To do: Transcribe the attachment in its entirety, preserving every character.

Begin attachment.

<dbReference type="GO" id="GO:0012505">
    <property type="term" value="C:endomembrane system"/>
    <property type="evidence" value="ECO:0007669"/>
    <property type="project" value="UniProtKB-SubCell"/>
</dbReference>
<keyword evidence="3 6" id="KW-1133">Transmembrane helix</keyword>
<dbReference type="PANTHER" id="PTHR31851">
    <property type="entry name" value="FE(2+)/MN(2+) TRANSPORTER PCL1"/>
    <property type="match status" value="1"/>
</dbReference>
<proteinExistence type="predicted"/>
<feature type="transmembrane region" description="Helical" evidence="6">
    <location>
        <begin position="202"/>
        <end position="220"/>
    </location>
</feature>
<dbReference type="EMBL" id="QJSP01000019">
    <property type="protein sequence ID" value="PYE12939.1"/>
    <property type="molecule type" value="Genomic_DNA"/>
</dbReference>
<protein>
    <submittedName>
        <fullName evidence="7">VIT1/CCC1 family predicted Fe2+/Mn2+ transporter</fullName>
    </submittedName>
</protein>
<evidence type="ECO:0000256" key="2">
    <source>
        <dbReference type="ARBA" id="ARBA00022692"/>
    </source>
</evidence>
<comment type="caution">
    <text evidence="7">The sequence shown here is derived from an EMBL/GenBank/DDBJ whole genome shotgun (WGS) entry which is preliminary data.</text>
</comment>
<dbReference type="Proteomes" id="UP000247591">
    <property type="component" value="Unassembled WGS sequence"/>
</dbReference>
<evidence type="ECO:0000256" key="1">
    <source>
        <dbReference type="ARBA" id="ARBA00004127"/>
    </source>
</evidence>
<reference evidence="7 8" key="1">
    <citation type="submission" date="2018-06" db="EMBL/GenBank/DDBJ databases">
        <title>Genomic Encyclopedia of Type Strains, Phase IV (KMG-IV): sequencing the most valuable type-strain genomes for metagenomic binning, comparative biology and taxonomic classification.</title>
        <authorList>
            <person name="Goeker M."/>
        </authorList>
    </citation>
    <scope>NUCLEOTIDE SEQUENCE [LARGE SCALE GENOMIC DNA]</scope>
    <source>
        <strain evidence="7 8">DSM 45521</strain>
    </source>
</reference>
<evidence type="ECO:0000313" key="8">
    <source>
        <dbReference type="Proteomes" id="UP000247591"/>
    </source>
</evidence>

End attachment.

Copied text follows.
<dbReference type="GO" id="GO:0012505">
    <property type="term" value="C:endomembrane system"/>
    <property type="evidence" value="ECO:0007669"/>
    <property type="project" value="UniProtKB-SubCell"/>
</dbReference>
<keyword evidence="3 6" id="KW-1133">Transmembrane helix</keyword>
<dbReference type="PANTHER" id="PTHR31851">
    <property type="entry name" value="FE(2+)/MN(2+) TRANSPORTER PCL1"/>
    <property type="match status" value="1"/>
</dbReference>
<proteinExistence type="predicted"/>
<feature type="transmembrane region" description="Helical" evidence="6">
    <location>
        <begin position="202"/>
        <end position="220"/>
    </location>
</feature>
<dbReference type="EMBL" id="QJSP01000019">
    <property type="protein sequence ID" value="PYE12939.1"/>
    <property type="molecule type" value="Genomic_DNA"/>
</dbReference>
<protein>
    <submittedName>
        <fullName evidence="7">VIT1/CCC1 family predicted Fe2+/Mn2+ transporter</fullName>
    </submittedName>
</protein>
<evidence type="ECO:0000256" key="2">
    <source>
        <dbReference type="ARBA" id="ARBA00022692"/>
    </source>
</evidence>
<comment type="caution">
    <text evidence="7">The sequence shown here is derived from an EMBL/GenBank/DDBJ whole genome shotgun (WGS) entry which is preliminary data.</text>
</comment>
<dbReference type="Proteomes" id="UP000247591">
    <property type="component" value="Unassembled WGS sequence"/>
</dbReference>
<evidence type="ECO:0000256" key="1">
    <source>
        <dbReference type="ARBA" id="ARBA00004127"/>
    </source>
</evidence>
<reference evidence="7 8" key="1">
    <citation type="submission" date="2018-06" db="EMBL/GenBank/DDBJ databases">
        <title>Genomic Encyclopedia of Type Strains, Phase IV (KMG-IV): sequencing the most valuable type-strain genomes for metagenomic binning, comparative biology and taxonomic classification.</title>
        <authorList>
            <person name="Goeker M."/>
        </authorList>
    </citation>
    <scope>NUCLEOTIDE SEQUENCE [LARGE SCALE GENOMIC DNA]</scope>
    <source>
        <strain evidence="7 8">DSM 45521</strain>
    </source>
</reference>
<evidence type="ECO:0000313" key="8">
    <source>
        <dbReference type="Proteomes" id="UP000247591"/>
    </source>
</evidence>